After just coming off my series of reviews on the filmography of Xavier Dolan, I needed something with a slight change of pace for my review this week. I sought something that is thematically deep and executed with artistic grace, but also unencumbered by stylistic hang-ups that can dog Dolan’s films. Based on what I was seeking, a friend recommended I check out Kim Nguyen’s most recent feature from 2016, Two Lovers and a Bear, which certainly proved to be an interestingly vicarious experience.
Based in the small isolated town of Apex, which is located in the remote regions of northeast Canada, the film follows the tale of the eponymous lovers Roman (Dane DeHaan) and Lucy (Tatiana Maslany). Both have troubled pasts, and rely heavily upon one another for support when they need it, but when Lucy discovers she has been accepted into a degree program in a university down south, she decides to leave the community. Lucy asks Roman to go with her, who is initially resistant (to the point of near suicide), but he eventually agrees, and from there the two must journey through the cold unforgiving land to start their new life together.
When I was studying the art of screenwriting a while back, I encountered many lessons from the late and great Syd Field that have been forever etched into my mind. One such lesson from Field, who is essentially the godfather of how screenwriting is taught today, is simply “Know your characters.” Nguyen conveys an intimate understanding of his characters not only in the way he has written them, but also in the ways his superbly nuanced direction complements the way he has written them. Even an early sex scene in the film is inserted not for the sake of titillation (something all too common in modern filmmaking), but to drive the development of his two main characters with intimate sincerity. I found myself contemplating the trials and tribulations of Roman and Lucy for days after watching the film, which to me is always a sign of a film’s emotional resonance.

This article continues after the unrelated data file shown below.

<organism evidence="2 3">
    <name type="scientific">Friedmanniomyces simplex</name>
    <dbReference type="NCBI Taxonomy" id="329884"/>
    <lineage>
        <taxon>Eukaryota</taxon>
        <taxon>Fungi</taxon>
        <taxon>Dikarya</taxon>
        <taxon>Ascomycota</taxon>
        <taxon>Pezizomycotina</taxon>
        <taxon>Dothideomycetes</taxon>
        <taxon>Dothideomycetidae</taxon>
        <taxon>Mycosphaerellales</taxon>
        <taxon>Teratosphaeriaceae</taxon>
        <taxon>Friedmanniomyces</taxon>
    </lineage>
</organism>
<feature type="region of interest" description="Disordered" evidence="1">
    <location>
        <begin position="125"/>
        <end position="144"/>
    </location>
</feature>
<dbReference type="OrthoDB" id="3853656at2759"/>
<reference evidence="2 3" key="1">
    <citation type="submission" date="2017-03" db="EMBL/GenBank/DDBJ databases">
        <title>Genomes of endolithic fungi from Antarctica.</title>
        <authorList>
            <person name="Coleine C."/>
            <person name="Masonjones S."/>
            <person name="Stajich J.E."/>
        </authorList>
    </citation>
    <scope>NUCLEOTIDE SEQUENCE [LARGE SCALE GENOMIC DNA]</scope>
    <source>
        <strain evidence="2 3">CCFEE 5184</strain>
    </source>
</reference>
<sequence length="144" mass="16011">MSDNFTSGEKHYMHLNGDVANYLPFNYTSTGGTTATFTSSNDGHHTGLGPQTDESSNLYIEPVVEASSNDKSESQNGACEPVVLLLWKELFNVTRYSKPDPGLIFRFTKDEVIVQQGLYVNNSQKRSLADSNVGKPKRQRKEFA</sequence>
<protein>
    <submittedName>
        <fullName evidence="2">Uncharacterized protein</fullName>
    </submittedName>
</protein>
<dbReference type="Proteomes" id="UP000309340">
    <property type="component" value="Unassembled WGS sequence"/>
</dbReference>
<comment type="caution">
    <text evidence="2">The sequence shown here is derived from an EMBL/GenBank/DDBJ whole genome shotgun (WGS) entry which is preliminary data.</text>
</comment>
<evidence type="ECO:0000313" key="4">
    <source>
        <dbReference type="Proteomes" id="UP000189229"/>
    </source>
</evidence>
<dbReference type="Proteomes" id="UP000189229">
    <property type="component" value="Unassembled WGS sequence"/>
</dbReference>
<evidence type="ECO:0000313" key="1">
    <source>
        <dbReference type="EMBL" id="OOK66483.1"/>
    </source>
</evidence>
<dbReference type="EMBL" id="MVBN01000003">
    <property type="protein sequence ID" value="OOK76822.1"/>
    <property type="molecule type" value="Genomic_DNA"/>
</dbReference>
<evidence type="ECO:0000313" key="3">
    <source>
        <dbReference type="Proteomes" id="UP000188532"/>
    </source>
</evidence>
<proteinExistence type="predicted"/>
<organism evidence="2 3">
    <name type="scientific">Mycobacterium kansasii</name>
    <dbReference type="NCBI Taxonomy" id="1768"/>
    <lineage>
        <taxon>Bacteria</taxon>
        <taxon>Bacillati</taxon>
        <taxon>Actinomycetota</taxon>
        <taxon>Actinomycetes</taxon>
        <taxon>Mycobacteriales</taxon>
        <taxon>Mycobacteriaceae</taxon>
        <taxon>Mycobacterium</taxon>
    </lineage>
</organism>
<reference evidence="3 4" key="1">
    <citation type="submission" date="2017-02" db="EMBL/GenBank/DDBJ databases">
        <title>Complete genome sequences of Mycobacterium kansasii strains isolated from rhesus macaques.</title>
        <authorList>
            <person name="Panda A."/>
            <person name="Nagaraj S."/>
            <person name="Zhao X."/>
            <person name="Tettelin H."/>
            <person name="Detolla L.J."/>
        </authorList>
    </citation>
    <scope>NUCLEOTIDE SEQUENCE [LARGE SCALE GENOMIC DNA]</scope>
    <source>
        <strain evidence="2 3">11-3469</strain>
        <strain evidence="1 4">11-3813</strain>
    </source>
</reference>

However, Field also noted that a screenwriter should stay true to the story they are telling, and I’m afraid this is where Nguyen falls short at times. You see, the film builds tension around the characters by placing them in peril on several occasions, which in one sense proves to be effective because, as mentioned, we already care a great deal about the characters. The problem, though, is that with such outstanding character building, Nguyen should not have felt the need to build so much tension around the characters with certain plot threads that felt a little out of place. It is as if Nguyen felt he did not have enough steam to drive the drama between the Roman and Lucy, which is not the case, and instead offers up some filler for the sake of pacing. This is particularly evident in the scene where the two lovers seek shelter in an abandoned military base, which felt more like the opening to a horror film, instead of the ongoing struggles of two individuals who are as troubled as they are madly in love, which to me is far more compelling.
What I imagine has proven to be even more divisive, though, is how Nguyen has chosen to handle the bear that mentioned in the title. To cut a long story short, Roman can speak with bears, something that Nguyen goes out of his way to note is not (all) in Roman’s head, as others witness him speaking with a polar bear that appears on several occasions.
Whatever the case, this is not a decision that a director like Nguyen makes lightly or without meaning, yet those who are unfamiliar with the ways of magic realism (I would recommend looking it up, if you feel so inclined) might nonetheless find the presence of a talking bear to be off-putting. But for me, it is something that will bring me back to this thematically complex film again, seeking further meaning in the deliberately philosophical and interspersed interactions Roman has with the bear, all the while taking another emotionally transformative journey with these two endearing characters.